If your journeys bring you to Louisiana this week, keep your eyes open for individuals of the species Alligator mississippiensis with marked tails – maybe your alligator sighting is a direct result of the Louisiana alligator renewable resource program!
Wildlife management programs for species vulnerable to over-collection often include a component called “head-start”, where juveniles are raised and released back into the wild to re-join their wild cohort. The idea is that reintroduced individuals will reproduce to ensure that future generations survive.
Commercial alligator farmers in Louisiana may collect wild eggs, and a portion of those eggs are allocated to a head-start release program. After one to two years, the juveniles receive permanent identifying marks including notches on their tails before farmers release them into the swamps where they were collected.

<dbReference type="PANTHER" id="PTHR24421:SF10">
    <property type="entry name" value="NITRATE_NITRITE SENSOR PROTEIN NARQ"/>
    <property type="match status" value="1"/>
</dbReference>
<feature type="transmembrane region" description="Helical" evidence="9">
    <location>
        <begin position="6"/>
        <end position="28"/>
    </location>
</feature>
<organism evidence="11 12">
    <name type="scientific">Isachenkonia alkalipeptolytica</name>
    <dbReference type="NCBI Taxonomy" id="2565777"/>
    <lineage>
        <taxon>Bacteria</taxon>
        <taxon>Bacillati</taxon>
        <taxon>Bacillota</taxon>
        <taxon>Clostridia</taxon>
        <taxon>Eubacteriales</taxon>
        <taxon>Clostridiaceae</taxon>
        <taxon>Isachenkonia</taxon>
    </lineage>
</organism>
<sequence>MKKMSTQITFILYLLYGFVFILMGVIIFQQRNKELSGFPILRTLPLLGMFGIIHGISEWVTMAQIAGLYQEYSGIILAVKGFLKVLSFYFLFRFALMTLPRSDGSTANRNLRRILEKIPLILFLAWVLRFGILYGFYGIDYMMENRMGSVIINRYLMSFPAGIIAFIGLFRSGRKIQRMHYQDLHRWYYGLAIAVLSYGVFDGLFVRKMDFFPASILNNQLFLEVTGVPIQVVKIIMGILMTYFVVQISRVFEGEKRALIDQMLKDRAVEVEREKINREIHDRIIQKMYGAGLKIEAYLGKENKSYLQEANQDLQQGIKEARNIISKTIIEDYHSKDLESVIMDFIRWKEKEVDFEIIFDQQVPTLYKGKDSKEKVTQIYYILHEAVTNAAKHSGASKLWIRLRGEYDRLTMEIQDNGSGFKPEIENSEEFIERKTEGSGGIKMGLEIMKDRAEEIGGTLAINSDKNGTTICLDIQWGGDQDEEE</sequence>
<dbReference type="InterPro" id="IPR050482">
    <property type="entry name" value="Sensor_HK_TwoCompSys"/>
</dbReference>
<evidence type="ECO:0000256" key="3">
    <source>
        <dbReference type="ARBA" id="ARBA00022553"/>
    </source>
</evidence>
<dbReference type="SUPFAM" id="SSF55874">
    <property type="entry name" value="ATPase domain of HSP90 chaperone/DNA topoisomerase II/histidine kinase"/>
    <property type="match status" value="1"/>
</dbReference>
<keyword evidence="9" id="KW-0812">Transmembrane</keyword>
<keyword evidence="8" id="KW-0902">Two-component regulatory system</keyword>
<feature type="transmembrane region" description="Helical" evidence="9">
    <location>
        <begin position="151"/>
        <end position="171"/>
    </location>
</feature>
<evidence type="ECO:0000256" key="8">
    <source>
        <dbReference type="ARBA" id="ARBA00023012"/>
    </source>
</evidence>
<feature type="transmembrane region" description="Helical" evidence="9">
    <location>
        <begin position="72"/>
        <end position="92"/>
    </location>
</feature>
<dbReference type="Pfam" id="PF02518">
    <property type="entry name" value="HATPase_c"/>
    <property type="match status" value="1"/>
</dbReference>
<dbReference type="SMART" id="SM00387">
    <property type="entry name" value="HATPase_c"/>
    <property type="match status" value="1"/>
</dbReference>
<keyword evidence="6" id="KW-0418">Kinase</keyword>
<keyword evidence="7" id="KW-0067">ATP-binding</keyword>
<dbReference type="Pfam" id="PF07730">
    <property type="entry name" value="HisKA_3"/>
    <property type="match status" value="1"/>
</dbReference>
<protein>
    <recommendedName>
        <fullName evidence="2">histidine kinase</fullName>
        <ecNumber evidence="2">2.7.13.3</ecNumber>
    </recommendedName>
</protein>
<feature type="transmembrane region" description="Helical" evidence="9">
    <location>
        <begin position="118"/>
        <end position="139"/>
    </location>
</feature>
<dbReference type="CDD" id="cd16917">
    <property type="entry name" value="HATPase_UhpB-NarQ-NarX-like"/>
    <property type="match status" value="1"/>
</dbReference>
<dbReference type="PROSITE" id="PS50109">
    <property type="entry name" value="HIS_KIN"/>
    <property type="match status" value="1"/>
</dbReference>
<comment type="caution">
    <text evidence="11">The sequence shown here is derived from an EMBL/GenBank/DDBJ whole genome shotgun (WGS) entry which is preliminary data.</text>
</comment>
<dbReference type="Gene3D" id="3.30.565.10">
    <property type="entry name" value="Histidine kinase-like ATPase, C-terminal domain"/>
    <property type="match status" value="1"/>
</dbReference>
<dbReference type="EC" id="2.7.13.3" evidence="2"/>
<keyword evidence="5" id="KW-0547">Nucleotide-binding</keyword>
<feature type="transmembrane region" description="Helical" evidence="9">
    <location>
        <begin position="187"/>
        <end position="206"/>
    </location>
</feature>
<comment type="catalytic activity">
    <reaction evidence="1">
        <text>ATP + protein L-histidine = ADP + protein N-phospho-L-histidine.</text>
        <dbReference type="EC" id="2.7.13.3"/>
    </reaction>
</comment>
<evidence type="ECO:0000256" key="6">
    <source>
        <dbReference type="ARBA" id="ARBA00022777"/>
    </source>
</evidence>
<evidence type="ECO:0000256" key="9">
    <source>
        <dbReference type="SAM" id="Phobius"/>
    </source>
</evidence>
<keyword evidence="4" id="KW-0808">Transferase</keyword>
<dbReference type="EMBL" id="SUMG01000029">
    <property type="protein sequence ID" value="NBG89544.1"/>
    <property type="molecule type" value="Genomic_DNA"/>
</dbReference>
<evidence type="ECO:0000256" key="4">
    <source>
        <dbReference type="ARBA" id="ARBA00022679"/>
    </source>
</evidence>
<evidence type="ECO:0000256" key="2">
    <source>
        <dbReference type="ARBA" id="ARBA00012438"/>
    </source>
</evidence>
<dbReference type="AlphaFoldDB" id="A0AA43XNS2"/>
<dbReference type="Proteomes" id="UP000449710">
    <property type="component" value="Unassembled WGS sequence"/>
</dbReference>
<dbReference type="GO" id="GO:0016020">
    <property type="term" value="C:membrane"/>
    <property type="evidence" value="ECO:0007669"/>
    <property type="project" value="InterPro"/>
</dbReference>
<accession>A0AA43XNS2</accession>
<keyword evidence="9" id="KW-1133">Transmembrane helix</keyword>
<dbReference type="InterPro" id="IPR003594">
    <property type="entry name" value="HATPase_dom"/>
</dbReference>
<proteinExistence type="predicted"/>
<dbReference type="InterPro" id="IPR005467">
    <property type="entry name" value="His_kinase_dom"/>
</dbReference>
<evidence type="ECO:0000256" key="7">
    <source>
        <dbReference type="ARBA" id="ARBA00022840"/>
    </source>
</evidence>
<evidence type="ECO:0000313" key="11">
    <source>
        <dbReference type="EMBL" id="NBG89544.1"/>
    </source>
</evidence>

During a search for wild eggs in June 2014, a nest was observed by C. Wall and an associate. As they approached the nest, they realized that a female was present. They watched the female deposit six to eight eggs over 20 minutes into the nest cavity. Using photographs of the tail markings, Elsey et al. (2015) report that the observed individual was a farmed animal released in 1994 at one to two years of age under the sustained use program of the Louisiana Department of Wildlife and Fisheries. Additional data to measure nest success and lifetime fertility of reintroduced alligators could help inform population management models, but for now the program is working as intended for at least this one individual.
Citation: Elsey, R., C. Wall, and M. Wall. Alligator mississippiensis (American Alligator). Nesting by a reintroduced female. 2015. Herpetological Review 46 (4): 622-623.